Brian Viner: 'Travelling by train offers a vivid insight into the British condition'

Home And Away

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This week's Home And Away is brought to you from carriage G, the Quiet Carriage, of the 09.09 First Great Western service from Newport to Paddington. The first leg of my journey was from Leominster to Newport on the 07.58 Arriva Train Wales service, in the Noisy Carriage, where three youths loudly compared notes on how drunk they were last night.

Happily, they disembarked at Hereford, but a middle-aged man with a moustache then picked up the baton, talking 50 per cent too loudly into his mobile phone about the merits of three people called Daniella, Simon and Ben, all on a shortlist for a vacancy in his company, which may or may not be called Plonkers Consolidated. Daniella comes from Edinburgh, I can tell you, while Simon plays golf, and Ben is prematurely grey. And if any of them would like to contact me regarding their prospects, I can enlighten them further. As can about 20 other people whose journey through the Welsh borders unfolded with the same soundtrack. At Newport I got off with a woman with a nose stud and as we landed on the platform she smiled at me and said: "I think Ben's got it in the bag, what do you think?" I laughed and said that Daniella was my choice. "Yes, but she's got to relocate," my nose-studded friend pointed out, with mock solemnity.

I have often reflected that travelling by train offers a vivid insight into the British condition, but my fellow Herefordshire-dweller Matthew Engel has, in a manner of speaking, gone several stations further, writing a brilliant new book called Eleven Minutes Late: A Train Journey To The Soul of Britain. Coincidentally, he was on his way to Paddington via Newport when he hit upon the idea, shortly after legging it between platforms at Newport because the Arriva Trains Wales service had unaccountably stopped dead outside the station, almost making him miss his connection with the First Great Western from Swansea to London.

This unaccountable stopping just outside Newport is the bane of my life no less than Matthew's. The train chugs along, lulling you into heady anticipation of time to spare, perhaps even time for a cup of tea and a croissant from Upper Crust, when suddenly it grinds to the kind of unequivocal halt that suggests Butch Cassidy and his gang might be up ahead, pointing guns. And of course there's no chance of anyone holding the train you and dozens of others are hoping to catch, because Arriva Trains Wales and First Great Western have, I'm practically certain, a "bugger the passengers" pact. Not, of course, that catching the desired train guarantees arrival at the desired time. As Scylla and Charybdis were to Odysseus, who could get past one but not the other, so, to the intrepid First Great Western voyager, are signal failure at Didcot Parkway and faulty overhead power cables just outside Slough.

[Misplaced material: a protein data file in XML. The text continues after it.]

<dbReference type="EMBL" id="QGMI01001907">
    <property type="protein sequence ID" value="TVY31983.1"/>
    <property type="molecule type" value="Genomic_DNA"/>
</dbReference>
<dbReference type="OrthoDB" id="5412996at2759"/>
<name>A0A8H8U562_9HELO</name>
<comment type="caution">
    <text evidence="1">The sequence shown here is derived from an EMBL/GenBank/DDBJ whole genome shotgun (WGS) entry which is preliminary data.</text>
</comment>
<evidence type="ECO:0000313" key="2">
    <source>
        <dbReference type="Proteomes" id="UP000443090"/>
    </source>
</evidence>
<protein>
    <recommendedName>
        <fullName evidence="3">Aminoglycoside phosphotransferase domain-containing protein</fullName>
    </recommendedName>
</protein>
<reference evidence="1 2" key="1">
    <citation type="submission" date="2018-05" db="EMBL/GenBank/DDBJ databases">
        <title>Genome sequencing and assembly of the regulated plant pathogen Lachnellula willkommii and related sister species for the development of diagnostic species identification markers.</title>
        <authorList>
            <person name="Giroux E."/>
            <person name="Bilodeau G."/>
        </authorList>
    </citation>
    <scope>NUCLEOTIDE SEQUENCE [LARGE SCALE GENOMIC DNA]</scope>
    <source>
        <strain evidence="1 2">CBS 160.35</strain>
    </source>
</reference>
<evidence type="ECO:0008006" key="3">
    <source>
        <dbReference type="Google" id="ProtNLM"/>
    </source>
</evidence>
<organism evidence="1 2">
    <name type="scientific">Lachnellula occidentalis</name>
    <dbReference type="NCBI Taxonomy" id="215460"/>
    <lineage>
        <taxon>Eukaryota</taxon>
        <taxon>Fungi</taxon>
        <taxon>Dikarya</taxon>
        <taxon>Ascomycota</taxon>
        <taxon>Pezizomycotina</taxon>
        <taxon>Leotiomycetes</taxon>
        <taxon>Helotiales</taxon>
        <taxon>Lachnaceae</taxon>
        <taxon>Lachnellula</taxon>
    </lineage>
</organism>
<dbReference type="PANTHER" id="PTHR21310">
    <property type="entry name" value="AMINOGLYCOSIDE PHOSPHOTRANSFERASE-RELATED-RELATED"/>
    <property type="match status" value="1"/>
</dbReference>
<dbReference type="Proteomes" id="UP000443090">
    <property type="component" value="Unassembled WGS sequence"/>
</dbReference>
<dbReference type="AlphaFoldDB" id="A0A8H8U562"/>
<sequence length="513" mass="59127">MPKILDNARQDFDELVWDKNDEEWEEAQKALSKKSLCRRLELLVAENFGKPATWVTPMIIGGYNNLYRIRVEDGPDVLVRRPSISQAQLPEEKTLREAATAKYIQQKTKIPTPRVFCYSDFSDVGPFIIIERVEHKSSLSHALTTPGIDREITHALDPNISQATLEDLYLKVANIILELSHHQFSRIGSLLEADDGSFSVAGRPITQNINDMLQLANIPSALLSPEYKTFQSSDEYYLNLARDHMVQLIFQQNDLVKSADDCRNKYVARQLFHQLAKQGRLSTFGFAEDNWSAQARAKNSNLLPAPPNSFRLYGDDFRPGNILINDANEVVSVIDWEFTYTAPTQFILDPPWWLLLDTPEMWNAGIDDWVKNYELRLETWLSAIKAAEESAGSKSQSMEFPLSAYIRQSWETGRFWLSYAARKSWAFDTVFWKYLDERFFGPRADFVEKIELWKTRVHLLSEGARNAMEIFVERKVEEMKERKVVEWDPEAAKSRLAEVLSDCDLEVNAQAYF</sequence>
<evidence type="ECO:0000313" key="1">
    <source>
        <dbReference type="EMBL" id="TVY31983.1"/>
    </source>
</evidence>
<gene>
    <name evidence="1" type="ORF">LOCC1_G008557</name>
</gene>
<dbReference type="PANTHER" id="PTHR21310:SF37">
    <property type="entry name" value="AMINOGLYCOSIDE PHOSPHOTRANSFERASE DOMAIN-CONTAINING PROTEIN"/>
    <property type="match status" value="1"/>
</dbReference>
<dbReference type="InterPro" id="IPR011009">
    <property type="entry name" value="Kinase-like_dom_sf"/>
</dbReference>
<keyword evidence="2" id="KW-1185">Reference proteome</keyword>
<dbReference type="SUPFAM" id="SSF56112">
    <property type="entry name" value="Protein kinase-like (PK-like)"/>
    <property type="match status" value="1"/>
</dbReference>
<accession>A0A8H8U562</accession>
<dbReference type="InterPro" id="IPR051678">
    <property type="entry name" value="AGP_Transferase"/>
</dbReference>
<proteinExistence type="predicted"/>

The beauty of Eleven Minutes Late, I should add, is that it combines a sustained and very funny rant about the chaotic state of Britain's privatised rail system with huge affection for the romance of the train, and indeed with a beguiling history of rail travel. It starts with the epically hapless William Huskisson MP, illustrious former President of the Board of Trade, whose story should be familiar to anyone with a keen sense of irony. For on September 15, 1830, the opening day of the Liverpool and Manchester Railway, and the day after assuring his constituents in Liverpool that railways were a marvellous invention, Huskisson fell, fatally, under the wheels of George Stephenson's celebrated Rocket. As Matthew wryly points out, Huskisson's tragic accident that day made him one of those figures, like the archduke Franz Ferdinand, whose entire life has been eclipsed by the manner of his death. And I don't suppose it is of any consolation to his ghost, forlornly wandering the tracks at Newton-le-Willows, to know that train travel would later provide the descendants of his constituents with one of their most colourful euphemisms. To this day, the act of coitus interruptus is known in Liverpool as "gerring off at Edge Hill", Edge Hill being the penultimate stop before Lime Street station. I love train metaphors, and that's one of my favourites. Indeed, I love trains in general. If only I didn't have to depend on them to get around.

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